Seeing what it takes to put out a small-town newspaper begins with the editor’s angst. Art Cullen, his white mop-head unkempt, explains: “I get real uptight about deadlines. I’ve been doing this for 40 years, and people still don’t know what time it is.”
Every hour the paper is late going to press costs $100, and costs matter to the survival of the paper in a country with more than 300 news deserts. Cullen is frustrated when he is on deadline, but that is not the only reason. He runs a bi-weekly newspaper, the Storm Lake Times, in the northwest corner of Iowa. Storm Lake is rural, farm-based, and immigrant-boosted. Those immigrants turned Storm Lake blue politically. The Storm Lake Times is there to record the politics of the nation, which came to town for the 2020 caucuses. The community numbers between 10,000 and 15,000, and the Times reports who’s married and who’s buried. “If it doesn’t happen in Buena Vista County,” says Cullen, “it doesn’t happen.”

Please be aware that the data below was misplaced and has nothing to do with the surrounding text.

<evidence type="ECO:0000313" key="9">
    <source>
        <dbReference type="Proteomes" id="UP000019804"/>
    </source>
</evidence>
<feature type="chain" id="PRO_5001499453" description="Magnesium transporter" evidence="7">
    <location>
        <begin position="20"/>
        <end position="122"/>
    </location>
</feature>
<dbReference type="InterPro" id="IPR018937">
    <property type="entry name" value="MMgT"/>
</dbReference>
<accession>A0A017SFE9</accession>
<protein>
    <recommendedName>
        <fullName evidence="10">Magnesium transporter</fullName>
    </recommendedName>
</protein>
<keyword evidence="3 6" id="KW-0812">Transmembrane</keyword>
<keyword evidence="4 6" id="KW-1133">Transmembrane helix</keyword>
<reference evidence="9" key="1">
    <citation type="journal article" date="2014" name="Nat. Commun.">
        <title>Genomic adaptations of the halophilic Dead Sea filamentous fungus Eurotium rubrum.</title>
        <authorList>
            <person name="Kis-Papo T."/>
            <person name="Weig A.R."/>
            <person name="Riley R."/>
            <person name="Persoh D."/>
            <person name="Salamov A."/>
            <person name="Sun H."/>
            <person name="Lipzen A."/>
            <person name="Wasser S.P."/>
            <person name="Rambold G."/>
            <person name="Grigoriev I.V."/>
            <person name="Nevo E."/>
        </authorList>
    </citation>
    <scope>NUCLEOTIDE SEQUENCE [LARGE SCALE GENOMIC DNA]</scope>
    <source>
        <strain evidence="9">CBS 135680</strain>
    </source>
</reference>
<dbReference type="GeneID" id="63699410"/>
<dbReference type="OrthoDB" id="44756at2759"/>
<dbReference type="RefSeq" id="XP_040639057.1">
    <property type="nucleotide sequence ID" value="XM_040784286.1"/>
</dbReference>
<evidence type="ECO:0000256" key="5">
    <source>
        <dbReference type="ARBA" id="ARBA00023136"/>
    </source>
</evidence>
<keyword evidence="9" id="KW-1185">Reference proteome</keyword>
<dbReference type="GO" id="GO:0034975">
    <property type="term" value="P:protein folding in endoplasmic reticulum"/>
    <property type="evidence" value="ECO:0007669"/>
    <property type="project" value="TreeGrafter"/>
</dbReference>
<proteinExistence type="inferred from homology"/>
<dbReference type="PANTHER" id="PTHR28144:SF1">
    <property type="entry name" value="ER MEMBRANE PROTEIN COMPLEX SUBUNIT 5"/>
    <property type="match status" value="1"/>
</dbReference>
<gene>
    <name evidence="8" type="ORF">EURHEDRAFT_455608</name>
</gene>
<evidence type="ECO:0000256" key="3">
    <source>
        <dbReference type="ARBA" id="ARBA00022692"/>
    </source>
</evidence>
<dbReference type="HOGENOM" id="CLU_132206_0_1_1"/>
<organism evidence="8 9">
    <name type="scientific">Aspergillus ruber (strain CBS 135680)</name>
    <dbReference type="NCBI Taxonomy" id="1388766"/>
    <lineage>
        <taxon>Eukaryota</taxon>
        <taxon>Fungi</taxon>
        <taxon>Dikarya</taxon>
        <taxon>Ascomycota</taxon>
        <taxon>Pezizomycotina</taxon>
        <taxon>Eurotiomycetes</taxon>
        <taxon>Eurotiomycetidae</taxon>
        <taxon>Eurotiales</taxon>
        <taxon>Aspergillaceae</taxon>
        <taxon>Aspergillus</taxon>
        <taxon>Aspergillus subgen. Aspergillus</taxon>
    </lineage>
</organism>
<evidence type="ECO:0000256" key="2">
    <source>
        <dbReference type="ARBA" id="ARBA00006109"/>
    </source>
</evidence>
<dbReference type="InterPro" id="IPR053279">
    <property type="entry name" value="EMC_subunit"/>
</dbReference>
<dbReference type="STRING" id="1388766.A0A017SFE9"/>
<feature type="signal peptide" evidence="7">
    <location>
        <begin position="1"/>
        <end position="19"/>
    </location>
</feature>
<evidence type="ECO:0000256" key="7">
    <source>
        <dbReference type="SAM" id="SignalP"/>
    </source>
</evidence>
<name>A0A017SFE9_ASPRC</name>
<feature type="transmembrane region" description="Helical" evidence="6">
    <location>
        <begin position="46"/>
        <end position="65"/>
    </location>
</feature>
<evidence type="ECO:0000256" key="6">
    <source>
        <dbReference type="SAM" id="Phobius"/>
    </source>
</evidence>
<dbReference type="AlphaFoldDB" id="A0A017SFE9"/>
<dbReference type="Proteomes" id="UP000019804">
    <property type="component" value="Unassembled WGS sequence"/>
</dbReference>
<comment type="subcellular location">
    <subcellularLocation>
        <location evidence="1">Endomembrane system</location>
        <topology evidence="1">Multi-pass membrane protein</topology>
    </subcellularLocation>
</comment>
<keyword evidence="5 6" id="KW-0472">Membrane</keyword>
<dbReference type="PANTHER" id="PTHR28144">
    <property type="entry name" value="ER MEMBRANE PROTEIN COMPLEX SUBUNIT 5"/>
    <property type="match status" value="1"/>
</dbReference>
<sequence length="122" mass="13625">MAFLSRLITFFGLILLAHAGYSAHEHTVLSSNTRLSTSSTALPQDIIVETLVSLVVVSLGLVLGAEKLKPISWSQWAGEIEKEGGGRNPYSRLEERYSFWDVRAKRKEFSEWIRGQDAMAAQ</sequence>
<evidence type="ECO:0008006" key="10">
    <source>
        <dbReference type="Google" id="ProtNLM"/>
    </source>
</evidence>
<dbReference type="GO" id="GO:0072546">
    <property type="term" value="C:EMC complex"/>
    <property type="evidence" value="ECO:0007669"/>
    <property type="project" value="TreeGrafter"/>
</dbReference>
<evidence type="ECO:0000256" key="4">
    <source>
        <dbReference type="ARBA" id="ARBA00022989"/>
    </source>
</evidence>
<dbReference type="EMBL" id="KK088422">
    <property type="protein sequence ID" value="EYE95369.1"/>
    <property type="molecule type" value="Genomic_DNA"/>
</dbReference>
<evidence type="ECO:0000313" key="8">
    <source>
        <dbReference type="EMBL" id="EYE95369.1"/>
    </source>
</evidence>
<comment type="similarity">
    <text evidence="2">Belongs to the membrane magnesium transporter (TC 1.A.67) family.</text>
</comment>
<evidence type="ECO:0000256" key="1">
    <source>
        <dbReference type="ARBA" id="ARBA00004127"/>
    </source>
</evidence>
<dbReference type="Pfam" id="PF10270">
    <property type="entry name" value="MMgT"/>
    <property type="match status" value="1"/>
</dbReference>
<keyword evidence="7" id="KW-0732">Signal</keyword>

Sympathetically directed by Beth Levison, the documentary Storm Lake tells the story of this family newspaper where one brother edits and another publishes, a son reports, and a wife takes pictures and writes the “happy news.” A dog named Peach fills the enviable position — sometimes supine — of newshound.
Art Cullen and his newspaper won a Pulitzer Prize a few years back, but that has not made survival any easier — certainly not with the lockdown during the pandemic. “How long does a community support journalism?” Art Cullen asks. “You don’t sustain a democracy by looking at Facebook over breakfast,” he adds.